Review: The Phoenix / Creators: Various / Published by: The Phoenix Comic / £2.99 per issue / Available: Weekly (UK)
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The Phoenix is a weekly story comic for children, created by some of the most talented comic creators in the UK, and each issue contains a massive array of full-colour comic strips, both one-off and ongoing, aimed at a wide range of ages and complemented by puzzles, games and competitions.
This is everything that children’s comics should be, bold, vibrant, eclectic and exciting. Unlike the competition, The Phoenix doesn’t dwell on anachronistic characters from the beginning of the twentieth century, so we’re not subjected to any ill-behaved schoolboys sporting pea-shooters and catapults, instead each page overflows with invention, from dinosaur riders to Arabian Nights-inspired folk tales. Every issue comes with a two-page short story or excerpt from acclaimed children’s books and a How To Make Awesome Comics section that sums up in a single page what some lacklustre writers can’t accomplish in complete art books.
It should be clear to all concerned that I’m not the target audience for The Phoenix, but that’s what my children are for. My son is three years old, and while he’s only just old enough to appreciate The Phoenix, appreciate it he did. We sat together and read the first two issues in bed and they had such an impact on his tiny imagination that the next morning while I showered he crept downstairs and read them both in his pyjamas. Jamie Smart’s Bunny Vs Monkey hits exactly the right tone for younger readers, capturing his bizarre humour perfectly in a strip that’s packed with colourful characters and madcap antics. Kate Brown’s The Lost Boy has the hallmarks of a brilliant adventure story with an added online element where readers can examine the shipwrecked protagonist’s map collection. The Pirates of Pangaea was undoubtedly my son’s favourite, in which a gorgeous tropical world is populated by pirates and giant dinosaurs. Even as an adult reader Pirates is an unqualified success, with such a clarity of linework and depth of colours that the adventure almost comes to life. Most of the other content was beyond my ability to explain to such a young boy, but that doesn’t mean that I didn’t appreciate the extraordinary range demonstrated by the Etherington brothers or the winning charm of Simone Lia.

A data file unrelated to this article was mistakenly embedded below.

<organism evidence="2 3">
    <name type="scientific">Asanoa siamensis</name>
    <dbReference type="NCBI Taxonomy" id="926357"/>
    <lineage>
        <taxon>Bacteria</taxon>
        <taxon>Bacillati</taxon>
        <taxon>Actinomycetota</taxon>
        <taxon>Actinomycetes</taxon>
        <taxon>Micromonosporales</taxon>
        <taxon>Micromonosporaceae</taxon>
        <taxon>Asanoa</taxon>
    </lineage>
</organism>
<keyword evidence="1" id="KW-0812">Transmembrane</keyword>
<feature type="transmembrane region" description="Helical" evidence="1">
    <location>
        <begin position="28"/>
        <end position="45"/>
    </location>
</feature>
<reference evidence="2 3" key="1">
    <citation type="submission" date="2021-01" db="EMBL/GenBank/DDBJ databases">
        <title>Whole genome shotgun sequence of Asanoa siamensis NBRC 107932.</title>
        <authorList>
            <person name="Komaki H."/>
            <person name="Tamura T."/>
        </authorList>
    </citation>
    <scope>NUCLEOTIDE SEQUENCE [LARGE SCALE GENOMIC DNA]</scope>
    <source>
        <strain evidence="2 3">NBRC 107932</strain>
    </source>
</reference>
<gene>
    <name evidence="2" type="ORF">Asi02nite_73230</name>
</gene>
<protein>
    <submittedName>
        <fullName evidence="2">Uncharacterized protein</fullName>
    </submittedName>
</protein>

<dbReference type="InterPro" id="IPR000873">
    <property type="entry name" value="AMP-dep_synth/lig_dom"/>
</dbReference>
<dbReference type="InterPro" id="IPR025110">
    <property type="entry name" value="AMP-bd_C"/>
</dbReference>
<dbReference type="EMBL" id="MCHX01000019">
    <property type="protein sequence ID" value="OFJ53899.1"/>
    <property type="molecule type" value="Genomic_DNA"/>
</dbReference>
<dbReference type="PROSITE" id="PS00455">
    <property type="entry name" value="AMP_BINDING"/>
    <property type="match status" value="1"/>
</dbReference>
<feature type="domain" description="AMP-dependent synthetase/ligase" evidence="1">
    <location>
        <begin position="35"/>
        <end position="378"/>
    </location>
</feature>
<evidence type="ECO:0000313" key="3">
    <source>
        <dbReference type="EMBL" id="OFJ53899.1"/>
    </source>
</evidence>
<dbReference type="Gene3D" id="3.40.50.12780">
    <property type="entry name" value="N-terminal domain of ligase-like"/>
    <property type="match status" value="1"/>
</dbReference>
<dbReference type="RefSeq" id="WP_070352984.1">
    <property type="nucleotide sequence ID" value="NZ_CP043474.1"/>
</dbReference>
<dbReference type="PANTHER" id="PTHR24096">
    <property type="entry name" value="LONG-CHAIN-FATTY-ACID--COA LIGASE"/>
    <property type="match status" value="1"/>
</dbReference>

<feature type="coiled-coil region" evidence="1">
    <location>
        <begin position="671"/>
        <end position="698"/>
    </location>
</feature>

Possibly the greatest achievement of The Phoenix is its steadfast refusal to dumb down for its readers. This is not to say that the contents are lofty or too-ambitious but that alongside the slapstick action and the animal editorial team there are sometimes reams of text and ambitious storytelling techniques. The Phoenix caters to a broad range of abilities and as such can inspire children to move onto the more difficult and engaging strips. That’s the biggest difference between The Phoenix and its competitors, The Phoenix has ambition and trusts that a child’s imagination can cope with ideas more complex than naughty pranksters, and as a result we’re rewarded with content that I actually enjoyed reading to my son. I received these first two issues to review for free and as a result I’ve taken out a subscription for my family. I recommend that you do likewise.